How universities can help students leverage AI in the right way

Beyond concerns of eroding academic integrity, generative AI can advance learning outcomes if universities solve the AI writing puzzle

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13 May 2024
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Breakthrough technologies such as AI are widening the gap between tradition and innovation in higher education, said Aaron Yaverski, regional vice-president for EMEA at Turnitin, when speaking at the THE Digital Universities UK 2024 event. Generative AI is transforming how students learn and blurring the boundaries of academic integrity, posing new challenges for educators. 

Turnitin is an industry leader in the higher education space, providing digital solutions to streamline grading, deter plagiarism and improve student outcomes. Yaverski spoke about maintaining academic integrity amid fast-paced technological change. “It’s hard to believe that it was just over a year ago that ChatGPT first came out,” said Yaverski. Since its launch in November 2022, ChatGPT has sparked significant changes in many sectors, including higher education. “At the time, I remember thinking this was a game changer – not just for society but for education.”

“There is a lot of fear around AI,” Yaverski noted. “But I believe it will make us more productive and provide higher-paying jobs.” More importantly, AI is here to stay and it’s important to embrace the technology in partnership with learners, helping them leverage it effectively, he added. For instance, students can use AI to complete routine tasks so that they can devote more time to the advanced cognitive demands of their subjects.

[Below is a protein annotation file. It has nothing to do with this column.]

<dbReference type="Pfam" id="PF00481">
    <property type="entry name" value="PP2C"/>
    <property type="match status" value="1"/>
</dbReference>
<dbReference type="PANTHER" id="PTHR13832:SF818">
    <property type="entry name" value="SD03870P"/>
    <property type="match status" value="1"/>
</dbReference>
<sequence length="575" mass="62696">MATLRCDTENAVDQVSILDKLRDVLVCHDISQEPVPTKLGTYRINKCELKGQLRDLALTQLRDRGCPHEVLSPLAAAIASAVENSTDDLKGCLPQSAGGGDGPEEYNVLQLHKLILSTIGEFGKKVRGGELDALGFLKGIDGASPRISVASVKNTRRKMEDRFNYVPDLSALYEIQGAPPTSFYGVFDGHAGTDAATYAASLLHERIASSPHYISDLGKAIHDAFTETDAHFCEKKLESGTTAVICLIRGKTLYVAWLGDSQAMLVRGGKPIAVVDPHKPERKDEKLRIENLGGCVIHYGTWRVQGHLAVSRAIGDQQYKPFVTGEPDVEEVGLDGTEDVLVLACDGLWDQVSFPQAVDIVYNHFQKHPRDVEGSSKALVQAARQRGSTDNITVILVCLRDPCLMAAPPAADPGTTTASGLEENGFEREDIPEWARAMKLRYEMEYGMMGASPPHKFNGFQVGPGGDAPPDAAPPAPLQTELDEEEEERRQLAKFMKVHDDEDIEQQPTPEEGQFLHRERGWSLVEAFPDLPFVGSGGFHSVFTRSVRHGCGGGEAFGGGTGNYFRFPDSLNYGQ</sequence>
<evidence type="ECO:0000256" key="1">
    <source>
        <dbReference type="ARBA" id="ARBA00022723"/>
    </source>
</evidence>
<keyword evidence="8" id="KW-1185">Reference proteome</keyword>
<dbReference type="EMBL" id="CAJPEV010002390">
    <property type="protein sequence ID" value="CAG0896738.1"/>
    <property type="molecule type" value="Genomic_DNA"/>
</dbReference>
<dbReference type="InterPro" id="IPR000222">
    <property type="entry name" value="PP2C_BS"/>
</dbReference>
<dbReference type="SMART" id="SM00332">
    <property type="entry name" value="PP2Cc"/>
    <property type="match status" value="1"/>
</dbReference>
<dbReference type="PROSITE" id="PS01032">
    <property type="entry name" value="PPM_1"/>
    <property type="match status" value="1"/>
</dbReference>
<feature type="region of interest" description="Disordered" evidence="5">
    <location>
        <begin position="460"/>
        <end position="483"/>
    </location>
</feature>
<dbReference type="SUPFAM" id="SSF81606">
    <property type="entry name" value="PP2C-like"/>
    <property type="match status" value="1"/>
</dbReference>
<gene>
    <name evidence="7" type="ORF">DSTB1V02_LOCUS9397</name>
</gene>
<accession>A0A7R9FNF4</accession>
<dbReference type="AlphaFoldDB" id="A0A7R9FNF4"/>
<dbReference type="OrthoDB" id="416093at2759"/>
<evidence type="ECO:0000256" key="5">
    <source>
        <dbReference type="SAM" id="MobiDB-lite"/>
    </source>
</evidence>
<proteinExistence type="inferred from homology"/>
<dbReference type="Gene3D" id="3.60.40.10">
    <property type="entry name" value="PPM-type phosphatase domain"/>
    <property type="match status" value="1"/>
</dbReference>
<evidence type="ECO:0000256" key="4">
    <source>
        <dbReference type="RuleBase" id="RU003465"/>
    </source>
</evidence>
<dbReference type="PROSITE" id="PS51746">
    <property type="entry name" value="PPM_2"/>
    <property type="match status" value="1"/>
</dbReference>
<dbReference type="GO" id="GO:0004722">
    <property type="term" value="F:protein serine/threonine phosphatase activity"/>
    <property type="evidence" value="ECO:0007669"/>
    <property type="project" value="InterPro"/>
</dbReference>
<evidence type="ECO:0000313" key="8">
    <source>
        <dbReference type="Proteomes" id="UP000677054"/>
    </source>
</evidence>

“At Turnitin, we believe that AI will be a very important tool within education,” Yaverski continued. “We believe that future employers of our current students will expect them to know how to use AI and it’s going to be very important in what they do.” 

AI can become a world-class tutoring aid, said Yaverski. However, it’s important to prevent AI from negatively impacting the learning process and make sure that students don’t use AI to write entire papers without critically engaging with their course materials.

While traditional methods of plagiarism continue to threaten academic integrity, they are relatively easy to detect. But AI operates differently, said Yaverski. While many view Turnitin as the “plagiarism police”, its detection tool is not designed to “catch” students, he said. The tool has been built to help students learn and assist educators in supporting students. Turnitin offers a tool that can provide insights and ideas to empower educators to initiate conversations with students and encourage reflective thinking.

“We need the right policies to guide students on how to leverage AI,” said Yaverski. He spoke about the concept of the AI writing puzzle, highlighting how identifying AI writing in students’ assignments is only one piece of the puzzle surrounding AI-generated writing in higher education. It’s not about using digital solutions like Turnitin to simply determine whether a student has used AI but understanding why and where, Yaverski explained. Solving the AI writing puzzle means more than just finding out how students are using AI, but how we can help them use it better.

The speaker:

  • Aaron Yaverski, regional vice-president for EMEA, Turnitin

Find out more about Turnitin.

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